China Wants To Do Whole-Body Transplants

2 minute read

Scientists in China want to conduct full-body transplants, which would replace every part of the human body, to help people who are paralyzed.

The New York Times reports that Dr. Xiaoping Ren, an orthopedic surgeon at Harbin Medical University in China who was involved in the first hand transplant in the U.S. in 1999, says he is building a team for the procedure and has so far tested the possibility in mice and cadavers. The mice only lived for a day after the transplant.

The science behind the procedure is still unclear, and many experts argue that it’s not possible to sever and reconnect a spinal cord. Others condemn the work on ethical grounds, calling it “reckless”. If the surgery failed, the recipient would die.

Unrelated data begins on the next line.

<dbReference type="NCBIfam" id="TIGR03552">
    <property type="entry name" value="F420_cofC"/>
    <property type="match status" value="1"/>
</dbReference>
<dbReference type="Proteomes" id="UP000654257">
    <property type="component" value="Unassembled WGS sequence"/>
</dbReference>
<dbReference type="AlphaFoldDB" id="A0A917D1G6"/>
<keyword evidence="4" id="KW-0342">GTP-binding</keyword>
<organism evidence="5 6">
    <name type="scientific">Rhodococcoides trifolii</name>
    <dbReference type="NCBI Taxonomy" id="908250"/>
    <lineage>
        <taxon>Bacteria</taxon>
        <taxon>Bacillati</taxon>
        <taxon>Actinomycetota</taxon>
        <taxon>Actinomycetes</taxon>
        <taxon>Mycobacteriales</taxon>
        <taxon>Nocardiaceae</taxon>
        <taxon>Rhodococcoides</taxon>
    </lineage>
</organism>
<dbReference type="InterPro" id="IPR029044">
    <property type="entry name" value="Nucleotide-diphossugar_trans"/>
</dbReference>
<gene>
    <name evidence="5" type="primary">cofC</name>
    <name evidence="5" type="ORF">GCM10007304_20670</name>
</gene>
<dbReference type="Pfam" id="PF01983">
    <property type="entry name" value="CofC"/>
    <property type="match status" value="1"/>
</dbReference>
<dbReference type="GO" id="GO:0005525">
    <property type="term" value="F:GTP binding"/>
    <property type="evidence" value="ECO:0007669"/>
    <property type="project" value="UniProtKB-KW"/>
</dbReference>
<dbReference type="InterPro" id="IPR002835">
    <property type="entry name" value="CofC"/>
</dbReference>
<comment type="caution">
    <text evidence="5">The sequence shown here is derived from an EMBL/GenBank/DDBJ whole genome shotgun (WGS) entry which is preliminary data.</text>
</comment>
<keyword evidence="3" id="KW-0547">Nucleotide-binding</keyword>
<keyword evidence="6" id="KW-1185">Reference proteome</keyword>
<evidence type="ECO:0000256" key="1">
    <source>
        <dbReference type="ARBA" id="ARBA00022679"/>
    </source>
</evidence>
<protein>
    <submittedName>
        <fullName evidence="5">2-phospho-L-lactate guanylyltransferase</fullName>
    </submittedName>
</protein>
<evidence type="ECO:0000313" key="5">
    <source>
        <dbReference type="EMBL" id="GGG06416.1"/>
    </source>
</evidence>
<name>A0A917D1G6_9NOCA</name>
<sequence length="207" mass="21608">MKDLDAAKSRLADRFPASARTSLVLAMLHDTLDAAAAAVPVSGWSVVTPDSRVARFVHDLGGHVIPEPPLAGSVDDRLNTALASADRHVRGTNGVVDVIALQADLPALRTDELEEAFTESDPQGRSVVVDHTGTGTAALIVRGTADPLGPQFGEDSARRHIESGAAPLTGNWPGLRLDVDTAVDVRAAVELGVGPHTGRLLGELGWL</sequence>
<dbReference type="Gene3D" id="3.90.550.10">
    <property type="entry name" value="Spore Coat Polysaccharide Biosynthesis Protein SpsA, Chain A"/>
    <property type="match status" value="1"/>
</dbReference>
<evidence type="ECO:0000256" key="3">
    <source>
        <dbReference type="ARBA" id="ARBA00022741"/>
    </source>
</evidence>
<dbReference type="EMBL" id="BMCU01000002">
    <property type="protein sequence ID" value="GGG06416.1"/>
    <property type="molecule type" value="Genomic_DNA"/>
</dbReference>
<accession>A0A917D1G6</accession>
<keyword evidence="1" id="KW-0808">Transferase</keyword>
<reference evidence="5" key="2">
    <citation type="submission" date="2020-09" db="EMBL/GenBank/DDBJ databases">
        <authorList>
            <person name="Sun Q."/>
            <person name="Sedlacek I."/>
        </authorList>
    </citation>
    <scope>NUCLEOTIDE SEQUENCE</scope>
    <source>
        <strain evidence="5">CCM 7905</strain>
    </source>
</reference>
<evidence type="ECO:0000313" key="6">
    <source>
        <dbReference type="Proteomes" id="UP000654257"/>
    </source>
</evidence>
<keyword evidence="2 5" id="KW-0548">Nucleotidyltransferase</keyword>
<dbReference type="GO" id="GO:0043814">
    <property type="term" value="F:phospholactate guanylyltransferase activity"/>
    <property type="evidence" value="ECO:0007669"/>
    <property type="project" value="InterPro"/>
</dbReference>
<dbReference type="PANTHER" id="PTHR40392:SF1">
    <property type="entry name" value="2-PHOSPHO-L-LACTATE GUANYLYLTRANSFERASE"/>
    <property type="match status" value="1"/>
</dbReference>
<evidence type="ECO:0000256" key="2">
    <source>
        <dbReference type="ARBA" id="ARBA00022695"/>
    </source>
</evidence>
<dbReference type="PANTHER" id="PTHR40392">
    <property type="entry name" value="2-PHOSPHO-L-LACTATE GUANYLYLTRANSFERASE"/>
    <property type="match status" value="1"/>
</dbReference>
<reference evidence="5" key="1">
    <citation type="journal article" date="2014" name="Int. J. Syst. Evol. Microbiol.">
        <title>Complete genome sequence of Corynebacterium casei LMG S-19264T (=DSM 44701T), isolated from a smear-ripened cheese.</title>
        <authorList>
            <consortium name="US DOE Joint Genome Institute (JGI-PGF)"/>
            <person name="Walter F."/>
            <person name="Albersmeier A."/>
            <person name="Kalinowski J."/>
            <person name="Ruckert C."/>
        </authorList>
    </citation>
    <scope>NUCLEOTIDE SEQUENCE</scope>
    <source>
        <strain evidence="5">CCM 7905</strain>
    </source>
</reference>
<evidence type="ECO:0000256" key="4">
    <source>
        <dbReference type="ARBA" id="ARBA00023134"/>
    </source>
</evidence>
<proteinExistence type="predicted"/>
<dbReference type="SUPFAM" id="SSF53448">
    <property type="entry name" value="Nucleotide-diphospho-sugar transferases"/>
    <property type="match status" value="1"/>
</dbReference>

According to the Times article, doctors say Ren’s idea for an operation is impossible:

His plan: Remove two heads from two bodies, connect the blood vessels of the body of the deceased donor and the recipient head, insert a metal plate to stabilize the new neck, bathe the spinal cord nerve endings in a gluelike substance to aid regrowth and finally sew up the skin.

The intended operation is also the latest in a series of scientific efforts by China that push ethical boundaries. In April 2015, it was announced that Chinese scientists used a genetic editing technology called CRISPR to modify human embryos, to the disbelief of researchers worldwide who believed the science was too nascent at the time.


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